Do Women Hold the Key to Financial Inclusion in Mozambique?

While financial inclusion has grown in Mozambique over the last decade, the gap between men’s and women’s formal inclusion has grown along with it. Closing the gender gap could be a catalyst for greater financial growth in the future.

Editor’s Note: The following is an excerpt from a blog originally published by Mondato

An initial glance at the state of financial inclusion in Mozambique suggests a healthy financial-tech (“fintech”) ecosystem. For a country of just under 30 million people, Mozambique punches above its weight, boasting three competing mobile wallets and a host of other fintech products and services. But while reports say that financial inclusion has grown over the last decade, the gap between men’s and women’s formal inclusion has grown along with it. 

In the Key Of Inclusion

Business Women Connect, a project run by TechnoServe and Exxonmobil Foundation, reported in January 2020 that there is currently a 23% (and growing) gender gap in access to finance in Mozambique. Between 2017 and 2018 alone, the number of Mozambican men with a mobile wallet grew by 9.9%, whereas the number of women with a mobile wallet only grew 4.9%. At that time, nearly twice as many men had mobile wallets than women.

There are many factors driving this gender gap. For starters, many of the factors that hold Mozambicans back from financial inclusion—including lack of consistent or regular income, education, access to banks, and formal documents—disproportionately affect women. For example: in 2014, only one in two Mozambicans had proof of identity and only one in ten had qualifying documentation to serve as proof of address. However, the documentation deficiency is skewed towards women, especially in rural areas. In cities, 28.8% of women did not have either documentation type, and in rural areas this number jumped to 61.5%. One cannot open a bank account without proof of identity and proof of address; because women more often lack these documents, they are disproportionately kept from opening new accounts.

In many parts of Mozambique, these lower levels of financial literacy compound with limited access to physical bank branches. Particularly in rural areas, the majority of women never travel to or do not know where the nearest bank branch, ATM, money lender, or other financial institution is. However, even in places where banks are accessible, Finscope found that women are less likely than men are to ask a bank, or even to ask friends and family, for financial advice. 

Trust is clearly a big issue; according to Business Women Connect, 21% of women in Mozambique never ask for financial advice, and those who do prefer to ask other women. Men and women in Mozambique certainly appear to approach money matters differently, and better understanding these preferences might allow banks to adjust their services and communication to better serve the total addressable market.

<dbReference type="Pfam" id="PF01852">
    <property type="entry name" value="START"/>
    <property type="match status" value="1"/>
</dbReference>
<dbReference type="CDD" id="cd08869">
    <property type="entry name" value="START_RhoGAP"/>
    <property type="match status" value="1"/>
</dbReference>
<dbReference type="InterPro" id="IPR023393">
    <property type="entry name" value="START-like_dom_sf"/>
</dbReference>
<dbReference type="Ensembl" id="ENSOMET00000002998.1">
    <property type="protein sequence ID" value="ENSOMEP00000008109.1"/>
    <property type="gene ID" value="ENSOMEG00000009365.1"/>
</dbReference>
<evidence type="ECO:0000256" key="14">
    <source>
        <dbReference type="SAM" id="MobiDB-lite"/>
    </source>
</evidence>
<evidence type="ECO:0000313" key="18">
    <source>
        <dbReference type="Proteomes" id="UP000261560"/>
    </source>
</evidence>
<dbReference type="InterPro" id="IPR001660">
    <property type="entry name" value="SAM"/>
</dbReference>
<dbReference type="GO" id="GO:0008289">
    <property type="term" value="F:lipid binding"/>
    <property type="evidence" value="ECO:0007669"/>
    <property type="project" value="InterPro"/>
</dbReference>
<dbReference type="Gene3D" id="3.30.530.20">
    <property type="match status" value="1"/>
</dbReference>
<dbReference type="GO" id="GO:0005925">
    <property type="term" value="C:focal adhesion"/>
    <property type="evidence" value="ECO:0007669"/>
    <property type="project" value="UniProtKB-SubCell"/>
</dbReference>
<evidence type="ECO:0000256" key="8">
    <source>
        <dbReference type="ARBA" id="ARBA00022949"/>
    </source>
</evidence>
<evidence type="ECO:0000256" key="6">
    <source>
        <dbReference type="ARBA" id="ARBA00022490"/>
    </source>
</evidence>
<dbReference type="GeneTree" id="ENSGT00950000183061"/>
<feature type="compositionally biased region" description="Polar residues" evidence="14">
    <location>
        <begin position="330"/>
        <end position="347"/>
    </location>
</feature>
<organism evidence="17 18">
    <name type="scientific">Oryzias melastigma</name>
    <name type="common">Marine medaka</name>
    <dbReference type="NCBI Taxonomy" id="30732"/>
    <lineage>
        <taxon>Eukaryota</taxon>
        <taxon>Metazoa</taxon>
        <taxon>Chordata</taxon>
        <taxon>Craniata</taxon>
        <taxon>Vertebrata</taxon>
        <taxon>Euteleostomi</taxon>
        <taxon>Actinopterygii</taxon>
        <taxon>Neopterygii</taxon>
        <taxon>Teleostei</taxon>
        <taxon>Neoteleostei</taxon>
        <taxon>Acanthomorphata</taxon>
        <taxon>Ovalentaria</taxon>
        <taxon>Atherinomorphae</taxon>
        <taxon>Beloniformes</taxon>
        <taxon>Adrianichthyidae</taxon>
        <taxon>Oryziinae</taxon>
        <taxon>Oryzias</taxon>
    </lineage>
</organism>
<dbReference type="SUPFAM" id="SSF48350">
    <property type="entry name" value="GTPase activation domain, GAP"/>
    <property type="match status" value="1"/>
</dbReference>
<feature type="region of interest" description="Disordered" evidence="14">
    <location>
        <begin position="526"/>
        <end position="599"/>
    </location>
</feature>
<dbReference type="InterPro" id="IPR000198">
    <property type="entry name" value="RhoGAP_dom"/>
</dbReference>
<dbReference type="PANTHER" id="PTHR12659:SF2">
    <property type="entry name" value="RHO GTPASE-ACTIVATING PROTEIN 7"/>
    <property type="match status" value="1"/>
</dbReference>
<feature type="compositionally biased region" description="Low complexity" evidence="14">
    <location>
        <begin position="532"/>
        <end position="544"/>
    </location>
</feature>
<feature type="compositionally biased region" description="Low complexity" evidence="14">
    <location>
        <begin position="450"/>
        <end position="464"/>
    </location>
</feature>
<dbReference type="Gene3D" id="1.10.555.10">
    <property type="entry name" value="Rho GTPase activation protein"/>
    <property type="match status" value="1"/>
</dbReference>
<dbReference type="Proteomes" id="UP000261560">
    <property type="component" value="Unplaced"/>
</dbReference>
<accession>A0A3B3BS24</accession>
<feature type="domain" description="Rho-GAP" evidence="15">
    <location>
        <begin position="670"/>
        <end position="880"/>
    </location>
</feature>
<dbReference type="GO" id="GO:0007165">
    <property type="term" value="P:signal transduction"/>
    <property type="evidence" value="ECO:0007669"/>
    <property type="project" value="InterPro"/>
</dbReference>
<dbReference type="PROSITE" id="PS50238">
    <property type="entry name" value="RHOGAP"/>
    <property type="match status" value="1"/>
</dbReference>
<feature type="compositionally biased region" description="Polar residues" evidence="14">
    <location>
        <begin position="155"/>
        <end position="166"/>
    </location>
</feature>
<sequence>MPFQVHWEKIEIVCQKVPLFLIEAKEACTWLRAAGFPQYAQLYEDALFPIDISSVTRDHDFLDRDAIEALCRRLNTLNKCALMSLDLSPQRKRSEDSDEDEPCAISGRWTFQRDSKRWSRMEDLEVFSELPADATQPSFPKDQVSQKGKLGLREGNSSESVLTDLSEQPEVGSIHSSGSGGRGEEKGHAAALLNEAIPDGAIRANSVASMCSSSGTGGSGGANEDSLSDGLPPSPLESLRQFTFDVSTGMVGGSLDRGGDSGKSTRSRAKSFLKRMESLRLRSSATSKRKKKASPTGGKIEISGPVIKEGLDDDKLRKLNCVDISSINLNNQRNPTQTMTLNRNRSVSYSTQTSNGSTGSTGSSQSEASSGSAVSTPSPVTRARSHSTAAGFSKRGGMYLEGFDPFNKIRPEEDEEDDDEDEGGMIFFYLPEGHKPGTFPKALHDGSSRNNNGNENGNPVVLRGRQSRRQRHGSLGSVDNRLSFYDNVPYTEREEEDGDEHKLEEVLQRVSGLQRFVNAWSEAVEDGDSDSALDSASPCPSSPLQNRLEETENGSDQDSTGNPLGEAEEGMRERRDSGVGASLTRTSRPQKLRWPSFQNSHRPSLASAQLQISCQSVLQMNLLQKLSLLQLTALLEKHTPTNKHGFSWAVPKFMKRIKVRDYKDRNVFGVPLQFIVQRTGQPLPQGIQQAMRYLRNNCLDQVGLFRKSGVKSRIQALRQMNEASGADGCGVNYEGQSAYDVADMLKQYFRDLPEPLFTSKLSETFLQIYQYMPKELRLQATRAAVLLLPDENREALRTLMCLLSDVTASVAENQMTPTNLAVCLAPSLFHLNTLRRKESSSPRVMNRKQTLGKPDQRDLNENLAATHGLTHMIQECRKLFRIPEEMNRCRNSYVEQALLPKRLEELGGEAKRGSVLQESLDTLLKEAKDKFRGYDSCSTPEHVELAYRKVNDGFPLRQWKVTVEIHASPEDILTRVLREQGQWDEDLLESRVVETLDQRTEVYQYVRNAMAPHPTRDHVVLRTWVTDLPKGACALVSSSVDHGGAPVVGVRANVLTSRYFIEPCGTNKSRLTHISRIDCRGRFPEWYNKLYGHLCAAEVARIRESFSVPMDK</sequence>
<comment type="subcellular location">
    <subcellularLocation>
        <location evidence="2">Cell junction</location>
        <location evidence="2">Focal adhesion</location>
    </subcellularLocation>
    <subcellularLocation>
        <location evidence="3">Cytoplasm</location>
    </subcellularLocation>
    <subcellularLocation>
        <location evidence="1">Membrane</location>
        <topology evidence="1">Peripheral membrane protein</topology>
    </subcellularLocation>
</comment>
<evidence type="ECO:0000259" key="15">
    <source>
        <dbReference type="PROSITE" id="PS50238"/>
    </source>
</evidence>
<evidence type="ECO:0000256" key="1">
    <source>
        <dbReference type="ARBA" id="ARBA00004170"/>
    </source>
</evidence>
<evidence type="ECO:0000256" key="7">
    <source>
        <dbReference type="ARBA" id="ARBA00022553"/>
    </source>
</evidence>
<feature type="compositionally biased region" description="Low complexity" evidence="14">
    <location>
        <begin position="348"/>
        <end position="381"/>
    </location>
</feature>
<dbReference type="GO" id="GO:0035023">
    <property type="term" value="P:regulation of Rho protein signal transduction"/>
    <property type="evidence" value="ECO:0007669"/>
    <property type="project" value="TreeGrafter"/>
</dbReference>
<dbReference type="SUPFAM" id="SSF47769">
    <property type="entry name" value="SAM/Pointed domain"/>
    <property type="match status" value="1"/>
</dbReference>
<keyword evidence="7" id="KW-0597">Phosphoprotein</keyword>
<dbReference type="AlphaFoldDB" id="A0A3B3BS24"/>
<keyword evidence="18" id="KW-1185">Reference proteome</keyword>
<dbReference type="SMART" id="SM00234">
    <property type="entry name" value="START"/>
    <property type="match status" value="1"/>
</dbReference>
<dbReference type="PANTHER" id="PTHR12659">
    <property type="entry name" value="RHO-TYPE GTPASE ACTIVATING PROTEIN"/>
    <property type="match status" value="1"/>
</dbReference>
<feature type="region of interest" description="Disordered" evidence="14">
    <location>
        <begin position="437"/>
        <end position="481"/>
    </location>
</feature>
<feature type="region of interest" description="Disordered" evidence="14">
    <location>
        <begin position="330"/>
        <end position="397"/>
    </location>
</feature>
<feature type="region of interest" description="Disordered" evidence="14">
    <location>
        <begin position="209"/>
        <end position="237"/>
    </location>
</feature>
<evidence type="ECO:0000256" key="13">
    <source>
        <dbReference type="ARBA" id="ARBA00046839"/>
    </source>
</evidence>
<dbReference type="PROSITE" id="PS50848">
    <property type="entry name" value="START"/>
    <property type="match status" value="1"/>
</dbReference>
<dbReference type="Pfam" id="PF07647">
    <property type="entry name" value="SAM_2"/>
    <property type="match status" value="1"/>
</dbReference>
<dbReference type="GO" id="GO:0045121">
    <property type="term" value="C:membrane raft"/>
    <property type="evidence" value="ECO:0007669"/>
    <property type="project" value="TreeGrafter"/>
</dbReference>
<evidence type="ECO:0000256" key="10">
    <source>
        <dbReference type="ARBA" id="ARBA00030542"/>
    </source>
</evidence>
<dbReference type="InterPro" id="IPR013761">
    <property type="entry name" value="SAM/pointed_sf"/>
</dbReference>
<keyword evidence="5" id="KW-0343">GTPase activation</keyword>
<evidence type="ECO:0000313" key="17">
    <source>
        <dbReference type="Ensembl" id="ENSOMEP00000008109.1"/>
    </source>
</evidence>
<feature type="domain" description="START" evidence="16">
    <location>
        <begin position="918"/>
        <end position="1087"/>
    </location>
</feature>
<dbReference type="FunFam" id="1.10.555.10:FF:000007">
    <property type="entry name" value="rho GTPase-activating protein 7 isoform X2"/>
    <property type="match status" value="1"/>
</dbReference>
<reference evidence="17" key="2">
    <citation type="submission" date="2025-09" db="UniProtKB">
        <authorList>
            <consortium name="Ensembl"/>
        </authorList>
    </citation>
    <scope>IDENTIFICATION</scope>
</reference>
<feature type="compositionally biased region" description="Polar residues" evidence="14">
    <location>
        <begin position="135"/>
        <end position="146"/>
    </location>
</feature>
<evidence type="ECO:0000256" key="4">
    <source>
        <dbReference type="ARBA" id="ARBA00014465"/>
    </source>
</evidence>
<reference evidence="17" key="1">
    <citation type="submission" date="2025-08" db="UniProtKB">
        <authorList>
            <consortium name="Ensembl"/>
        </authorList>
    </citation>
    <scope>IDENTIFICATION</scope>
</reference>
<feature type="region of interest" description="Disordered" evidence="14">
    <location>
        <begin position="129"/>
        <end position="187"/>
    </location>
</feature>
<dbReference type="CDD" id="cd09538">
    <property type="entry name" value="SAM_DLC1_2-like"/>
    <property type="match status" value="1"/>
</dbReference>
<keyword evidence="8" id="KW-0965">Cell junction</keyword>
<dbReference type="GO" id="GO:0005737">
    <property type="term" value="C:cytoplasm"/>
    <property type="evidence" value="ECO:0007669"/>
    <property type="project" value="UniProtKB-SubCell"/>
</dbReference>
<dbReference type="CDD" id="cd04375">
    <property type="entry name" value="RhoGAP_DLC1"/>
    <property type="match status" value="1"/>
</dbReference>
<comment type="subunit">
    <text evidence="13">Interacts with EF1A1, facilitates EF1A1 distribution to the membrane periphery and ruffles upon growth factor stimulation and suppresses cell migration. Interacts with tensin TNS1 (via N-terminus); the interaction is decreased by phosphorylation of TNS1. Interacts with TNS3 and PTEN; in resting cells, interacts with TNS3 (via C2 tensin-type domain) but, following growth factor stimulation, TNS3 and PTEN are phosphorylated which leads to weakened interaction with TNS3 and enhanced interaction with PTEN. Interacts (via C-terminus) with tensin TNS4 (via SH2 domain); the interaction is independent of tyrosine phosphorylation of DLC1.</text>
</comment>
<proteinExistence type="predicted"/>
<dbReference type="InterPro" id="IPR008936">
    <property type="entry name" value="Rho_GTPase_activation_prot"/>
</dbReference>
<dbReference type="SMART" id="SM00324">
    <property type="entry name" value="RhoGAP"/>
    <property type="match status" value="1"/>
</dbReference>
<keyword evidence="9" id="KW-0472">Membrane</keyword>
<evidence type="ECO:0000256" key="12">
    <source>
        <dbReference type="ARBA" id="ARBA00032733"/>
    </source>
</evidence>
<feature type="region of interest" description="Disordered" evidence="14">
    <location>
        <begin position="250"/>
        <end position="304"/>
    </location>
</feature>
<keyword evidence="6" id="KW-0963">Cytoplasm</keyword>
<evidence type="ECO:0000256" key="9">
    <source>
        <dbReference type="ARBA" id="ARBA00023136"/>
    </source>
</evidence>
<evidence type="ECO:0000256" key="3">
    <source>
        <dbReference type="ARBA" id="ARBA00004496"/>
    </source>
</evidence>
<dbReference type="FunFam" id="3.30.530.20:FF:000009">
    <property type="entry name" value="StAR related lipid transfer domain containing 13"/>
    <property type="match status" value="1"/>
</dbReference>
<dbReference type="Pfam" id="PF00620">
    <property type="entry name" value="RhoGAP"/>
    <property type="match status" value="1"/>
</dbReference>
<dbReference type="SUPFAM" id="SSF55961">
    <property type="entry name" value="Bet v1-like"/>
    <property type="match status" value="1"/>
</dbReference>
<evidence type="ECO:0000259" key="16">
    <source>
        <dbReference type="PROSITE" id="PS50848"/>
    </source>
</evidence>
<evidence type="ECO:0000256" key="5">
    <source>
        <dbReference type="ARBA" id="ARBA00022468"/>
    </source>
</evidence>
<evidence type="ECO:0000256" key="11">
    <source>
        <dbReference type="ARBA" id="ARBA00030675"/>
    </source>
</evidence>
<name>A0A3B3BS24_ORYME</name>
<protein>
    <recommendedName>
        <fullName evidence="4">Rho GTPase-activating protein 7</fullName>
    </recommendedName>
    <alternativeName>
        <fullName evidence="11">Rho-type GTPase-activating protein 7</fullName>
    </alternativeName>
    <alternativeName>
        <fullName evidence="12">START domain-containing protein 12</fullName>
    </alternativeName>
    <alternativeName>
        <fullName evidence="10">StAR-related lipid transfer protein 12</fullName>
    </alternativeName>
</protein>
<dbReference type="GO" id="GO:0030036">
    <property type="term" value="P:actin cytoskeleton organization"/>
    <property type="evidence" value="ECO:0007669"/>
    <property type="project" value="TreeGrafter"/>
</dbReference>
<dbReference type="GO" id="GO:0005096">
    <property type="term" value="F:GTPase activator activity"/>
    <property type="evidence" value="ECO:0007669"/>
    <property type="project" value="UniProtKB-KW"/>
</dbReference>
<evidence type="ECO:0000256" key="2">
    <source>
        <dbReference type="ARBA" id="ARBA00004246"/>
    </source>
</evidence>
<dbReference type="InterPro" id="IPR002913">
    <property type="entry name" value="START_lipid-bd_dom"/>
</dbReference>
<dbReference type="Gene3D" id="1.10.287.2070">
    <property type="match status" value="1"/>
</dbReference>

Unlocking By Layers

According to Sarah Bove, project manager at TechnoServe’s Business Women Connect Mozambique, “It’s an exposure problem.” Despite the attempts of several foundations and nonprofits to combat the financial gender gap over the last decade, the gap continues to grow. Challenges persist on both the demand and supply side of the financial sector in Mozambique.

Bove believes that the exposure problem could be partially resolved if financial institutions could successfully target their marketing towards women. Simple changes like showing women as well as men in commercials are a start, but more intensive efforts could prove more effective. For instance, immersive “road shows”—marketing campaigns in which banks set up shop in rural markets to explain and answer questions about their products—are also promising and prove that there is plenty of room for improvement in how financial institutions and startups can reach women.

So far, the initiative has been successful. Introducing women as bank agents (typically in informal settings, and not within bank branches) has met many of the needs distinct to women end users. A survey found that customers identified women agents as more trustworthy and offering better customer service on average, compared to their male counterparts. It also found that women agents are more patient and spend more time per customer. This is especially important for potential women clients who come to the service with little financial experience. However, hiring more women bank agents is not just advantageous for financial inclusion; it also makes sense from a business standpoint. The survey data showed that new women agents make more transactions and in higher volumes than new male agents.

Closing the financial gender gap in Mozambique will require better representation of women across the sector, whether it is among bank agents, product developers, or in the C-suite. While women do have some distinct financial preferences that could be better served by the sector, many of the basic barriers to financial inclusion, like lack of access or documentation, are true for all Mozambicans. 

Designing a better financial marketplace for women in Mozambique is therefore an enormous opportunity for banks and fintech companies alike to engage a substantial, previously untapped customer base. Who will lead the charge? Greater financial inclusion of women could tip the market share scales in the future, and the first company to make its mark on this deserving but underserved segment of the market could have a winning strategy on hand.

Learn more about the Business Women Connect program.